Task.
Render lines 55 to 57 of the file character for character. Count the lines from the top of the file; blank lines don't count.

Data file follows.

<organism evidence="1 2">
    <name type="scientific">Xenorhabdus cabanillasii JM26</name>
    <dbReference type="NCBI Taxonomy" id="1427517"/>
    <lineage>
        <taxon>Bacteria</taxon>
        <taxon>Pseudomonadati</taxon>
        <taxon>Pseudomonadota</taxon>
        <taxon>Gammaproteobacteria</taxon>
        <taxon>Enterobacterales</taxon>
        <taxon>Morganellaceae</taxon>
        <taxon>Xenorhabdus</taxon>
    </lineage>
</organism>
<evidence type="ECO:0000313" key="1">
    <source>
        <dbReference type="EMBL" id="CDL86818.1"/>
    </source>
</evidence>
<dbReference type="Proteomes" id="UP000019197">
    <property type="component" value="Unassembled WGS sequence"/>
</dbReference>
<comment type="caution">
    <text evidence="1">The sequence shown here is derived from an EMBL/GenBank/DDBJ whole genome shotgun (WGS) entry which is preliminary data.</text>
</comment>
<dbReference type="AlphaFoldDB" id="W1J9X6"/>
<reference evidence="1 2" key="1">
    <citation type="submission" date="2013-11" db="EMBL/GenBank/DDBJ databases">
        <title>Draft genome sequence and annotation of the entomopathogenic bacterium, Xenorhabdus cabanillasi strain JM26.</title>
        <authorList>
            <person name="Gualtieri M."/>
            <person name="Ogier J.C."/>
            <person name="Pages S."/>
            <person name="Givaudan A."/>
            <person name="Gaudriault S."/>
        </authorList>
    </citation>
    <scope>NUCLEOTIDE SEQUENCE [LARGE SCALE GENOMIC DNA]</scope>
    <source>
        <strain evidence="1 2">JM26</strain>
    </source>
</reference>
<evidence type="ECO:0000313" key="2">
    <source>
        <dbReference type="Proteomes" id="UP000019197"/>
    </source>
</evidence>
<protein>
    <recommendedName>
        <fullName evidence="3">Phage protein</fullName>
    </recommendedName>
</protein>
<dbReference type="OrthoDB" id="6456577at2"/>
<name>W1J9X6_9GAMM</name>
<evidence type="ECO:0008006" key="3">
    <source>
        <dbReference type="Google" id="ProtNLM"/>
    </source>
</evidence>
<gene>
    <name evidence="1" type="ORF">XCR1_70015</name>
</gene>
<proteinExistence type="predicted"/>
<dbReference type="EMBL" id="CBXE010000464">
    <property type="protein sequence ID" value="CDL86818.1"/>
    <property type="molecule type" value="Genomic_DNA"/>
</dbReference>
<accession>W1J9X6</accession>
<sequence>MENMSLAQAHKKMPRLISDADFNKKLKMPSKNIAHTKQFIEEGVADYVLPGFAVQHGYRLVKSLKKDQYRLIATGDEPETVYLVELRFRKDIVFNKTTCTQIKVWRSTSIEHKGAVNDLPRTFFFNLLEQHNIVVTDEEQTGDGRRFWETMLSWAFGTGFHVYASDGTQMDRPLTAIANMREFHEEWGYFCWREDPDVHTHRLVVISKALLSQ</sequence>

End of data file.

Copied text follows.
    <source>
        <dbReference type="Google" id="ProtNLM"/>
    </source>